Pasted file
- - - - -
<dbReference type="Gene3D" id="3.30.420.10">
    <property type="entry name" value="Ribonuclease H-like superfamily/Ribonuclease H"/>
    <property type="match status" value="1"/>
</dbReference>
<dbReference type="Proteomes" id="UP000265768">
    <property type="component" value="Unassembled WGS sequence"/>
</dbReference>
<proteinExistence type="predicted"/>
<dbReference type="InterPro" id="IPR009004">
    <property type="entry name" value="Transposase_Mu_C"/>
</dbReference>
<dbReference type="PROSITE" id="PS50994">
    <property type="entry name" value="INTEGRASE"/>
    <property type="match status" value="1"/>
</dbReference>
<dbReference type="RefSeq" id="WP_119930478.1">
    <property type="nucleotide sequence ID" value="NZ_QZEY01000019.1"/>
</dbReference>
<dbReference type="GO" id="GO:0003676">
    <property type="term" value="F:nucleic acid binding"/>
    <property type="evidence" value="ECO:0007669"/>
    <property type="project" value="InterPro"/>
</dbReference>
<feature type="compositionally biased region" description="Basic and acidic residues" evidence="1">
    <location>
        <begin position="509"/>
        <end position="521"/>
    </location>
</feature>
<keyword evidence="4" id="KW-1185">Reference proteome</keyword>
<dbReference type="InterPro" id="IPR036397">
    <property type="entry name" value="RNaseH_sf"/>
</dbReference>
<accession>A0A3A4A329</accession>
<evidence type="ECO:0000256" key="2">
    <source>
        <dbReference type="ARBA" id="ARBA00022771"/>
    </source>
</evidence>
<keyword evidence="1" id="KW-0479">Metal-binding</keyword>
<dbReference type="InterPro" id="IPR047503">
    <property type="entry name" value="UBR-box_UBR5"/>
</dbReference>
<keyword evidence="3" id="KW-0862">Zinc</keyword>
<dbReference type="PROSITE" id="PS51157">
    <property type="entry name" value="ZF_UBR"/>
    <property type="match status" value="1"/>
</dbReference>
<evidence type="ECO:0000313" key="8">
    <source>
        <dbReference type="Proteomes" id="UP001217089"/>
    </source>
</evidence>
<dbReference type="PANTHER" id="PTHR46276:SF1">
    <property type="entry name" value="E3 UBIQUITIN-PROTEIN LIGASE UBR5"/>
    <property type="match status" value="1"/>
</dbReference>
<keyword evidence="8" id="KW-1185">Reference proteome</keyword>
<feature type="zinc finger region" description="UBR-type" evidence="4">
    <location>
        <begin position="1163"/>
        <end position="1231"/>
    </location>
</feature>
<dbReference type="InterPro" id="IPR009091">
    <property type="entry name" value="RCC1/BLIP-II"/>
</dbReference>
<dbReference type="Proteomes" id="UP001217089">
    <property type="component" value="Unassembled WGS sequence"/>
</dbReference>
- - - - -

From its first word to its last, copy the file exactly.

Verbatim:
<dbReference type="Gene3D" id="3.30.420.10">
    <property type="entry name" value="Ribonuclease H-like superfamily/Ribonuclease H"/>
    <property type="match status" value="1"/>
</dbReference>
<dbReference type="Proteomes" id="UP000265768">
    <property type="component" value="Unassembled WGS sequence"/>
</dbReference>
<proteinExistence type="predicted"/>
<dbReference type="InterPro" id="IPR009004">
    <property type="entry name" value="Transposase_Mu_C"/>
</dbReference>
<dbReference type="PROSITE" id="PS50994">
    <property type="entry name" value="INTEGRASE"/>
    <property type="match status" value="1"/>
</dbReference>
<dbReference type="RefSeq" id="WP_119930478.1">
    <property type="nucleotide sequence ID" value="NZ_QZEY01000019.1"/>
</dbReference>
<dbReference type="GO" id="GO:0003676">
    <property type="term" value="F:nucleic acid binding"/>
    <property type="evidence" value="ECO:0007669"/>
    <property type="project" value="InterPro"/>
</dbReference>
<feature type="compositionally biased region" description="Basic and acidic residues" evidence="1">
    <location>
        <begin position="509"/>
        <end position="521"/>
    </location>
</feature>
<keyword evidence="4" id="KW-1185">Reference proteome</keyword>
<dbReference type="InterPro" id="IPR036397">
    <property type="entry name" value="RNaseH_sf"/>
</dbReference>
<accession>A0A3A4A329</accession>
<evidence type="ECO:0000256" key="2">
    <source>
        <dbReference type="ARBA" id="ARBA00022771"/>
    </source>
</evidence>
<keyword evidence="1" id="KW-0479">Metal-binding</keyword>
<dbReference type="InterPro" id="IPR047503">
    <property type="entry name" value="UBR-box_UBR5"/>
</dbReference>
<keyword evidence="3" id="KW-0862">Zinc</keyword>
<dbReference type="PROSITE" id="PS51157">
    <property type="entry name" value="ZF_UBR"/>
    <property type="match status" value="1"/>
</dbReference>
<evidence type="ECO:0000313" key="8">
    <source>
        <dbReference type="Proteomes" id="UP001217089"/>
    </source>
</evidence>
<dbReference type="PANTHER" id="PTHR46276:SF1">
    <property type="entry name" value="E3 UBIQUITIN-PROTEIN LIGASE UBR5"/>
    <property type="match status" value="1"/>
</dbReference>
<keyword evidence="8" id="KW-1185">Reference proteome</keyword>
<feature type="zinc finger region" description="UBR-type" evidence="4">
    <location>
        <begin position="1163"/>
        <end position="1231"/>
    </location>
</feature>
<dbReference type="InterPro" id="IPR009091">
    <property type="entry name" value="RCC1/BLIP-II"/>
</dbReference>
<dbReference type="Proteomes" id="UP001217089">
    <property type="component" value="Unassembled WGS sequence"/>
</dbReference>